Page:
I took it further, as Susan said I made the exercise my own, from the list other questions popped up in my mind and more answers came into the forefront. This continued until the list was gigantic.  The holes were filling up.  Mind you, I don’t have the exact inciting incident or the plot points or the realization yet.  That’s what I will be working on the next two weeks, as well as a list of scenes.  Tick-Tock! Tick-Tock!
What is your method of preparing for the great write in November?


Friday, October 14, 2011

Time Crunching or Leisure Time

As I gotten older, time seems to move faster. It's hard to describe why it feels faster when it isn't going any faster. Are you in the same boat? What about your characters?

Do they feel there isn't enough time to complete everything? Or do they have all the time in the world to complete the task in hand? Depending on the answer, you can create a hair-raising experience for your characters.

Remember time is important to our everyday lives, so it need to shows up in your novel as well.

Wednesday, October 12, 2011

Comfort and Joy

With Canadian Thanksgiving, could American Christmas advertising be far behind? In my world, yes it can be. Still need to do Halloween. However, the title of this blog applies to neither.

I've had a bit of a surprise in my life (which accounts for why I didn't post last week) and am taking all the comforts and joys I can get for now. So, when I found this referred to by one of my Facebook friends, I had to see what it was about.

Then I found:

That's all for now. Enjoy.

Tuesday, October 11, 2011

My Big Ol’ Steampunk Post

First up, I’m verily excited about today’s release of the new steampunk anthology aptly titled Steampunk! The genre is becoming a popular choice for short fiction collections, and I can’t wait to pick this one up. For a preview, you can nab a free copy of Cory Doctorow’s story, Clockwork Fagin, for your Kindle.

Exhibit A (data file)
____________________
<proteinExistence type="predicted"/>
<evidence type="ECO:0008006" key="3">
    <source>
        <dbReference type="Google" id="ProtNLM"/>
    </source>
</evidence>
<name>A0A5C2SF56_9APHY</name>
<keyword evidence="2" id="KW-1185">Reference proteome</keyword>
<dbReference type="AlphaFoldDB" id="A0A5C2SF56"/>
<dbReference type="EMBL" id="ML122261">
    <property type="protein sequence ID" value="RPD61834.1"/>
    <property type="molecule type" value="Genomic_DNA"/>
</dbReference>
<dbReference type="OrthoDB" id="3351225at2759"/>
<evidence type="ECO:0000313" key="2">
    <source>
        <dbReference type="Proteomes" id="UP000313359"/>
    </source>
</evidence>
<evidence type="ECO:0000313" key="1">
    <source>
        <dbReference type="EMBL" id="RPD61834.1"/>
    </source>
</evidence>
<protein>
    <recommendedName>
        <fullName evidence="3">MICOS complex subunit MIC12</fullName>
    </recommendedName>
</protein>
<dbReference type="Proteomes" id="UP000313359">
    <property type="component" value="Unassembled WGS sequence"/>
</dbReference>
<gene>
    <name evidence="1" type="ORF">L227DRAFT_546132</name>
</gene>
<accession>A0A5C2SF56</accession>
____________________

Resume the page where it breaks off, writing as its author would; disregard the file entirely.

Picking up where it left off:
There are plenty of calls for steampunk submissions suited to almost any blend of Victorian fare. Here’s a few to check out: 

Entangled Publishing is looking for steampunk with strong romantic elements. They’re also still taking subs for a superhero antho with similar guidelines. 

KnightWatch Press is collecting steampunk horror tales for Machina Mortis: Steampunk'd Tales of Terror.

Or, consider sending your work to one of these wonderful periodicals: Steampunk Magazine and Doctor Fantastique's Show of Wonders. Both are available in print and digital versions. 

Tor's Steampunk Week was a hit, once again. If you didn’t get a chance to follow the fun, I suggest you hop on over to browse the articles. Cat Rambo’s plea for the appearance of more historic women in steampunk was refreshing, and Mike Perschon (aka the Steampunk Scholar) presents his annotated Steampunk Gilgamesh. Plus, there’s oodles of great stuff on the artwork, designs, and overall aesthetics of the subculture. 

Another bit of awesome on my radar this week is the new movie trailer for The Raven, scheduled for release next year. While there doesn’t seem to be anything specifically steampunk about it so far, but I can’t pass up a deliciously spooky Victorian story. For me, John Cusack as Edgar Allan Poe is just as wonderful a casting as Johnny Depp was as Ichabod Crane in Sleepy Hollow. Enjoy a peak: 

Finally, I’ve gotta give a shout out to a budding enterprise in my old stomping ground, Colorado Springs. Steampunk Brewing Co. isn’t up and running yet, but I’ll be keeping an eye on them to get off the ground sometime next year. They do have a website where you can show your support and follow their blog. Steampunk and beer is a great combination. OK, anything and beer is a great combination.

Any favorite posts from Steampunk Week? Feel free to let us know about more submission opportunities, too. Or, tell me about any anthologies you've read that can't be missed.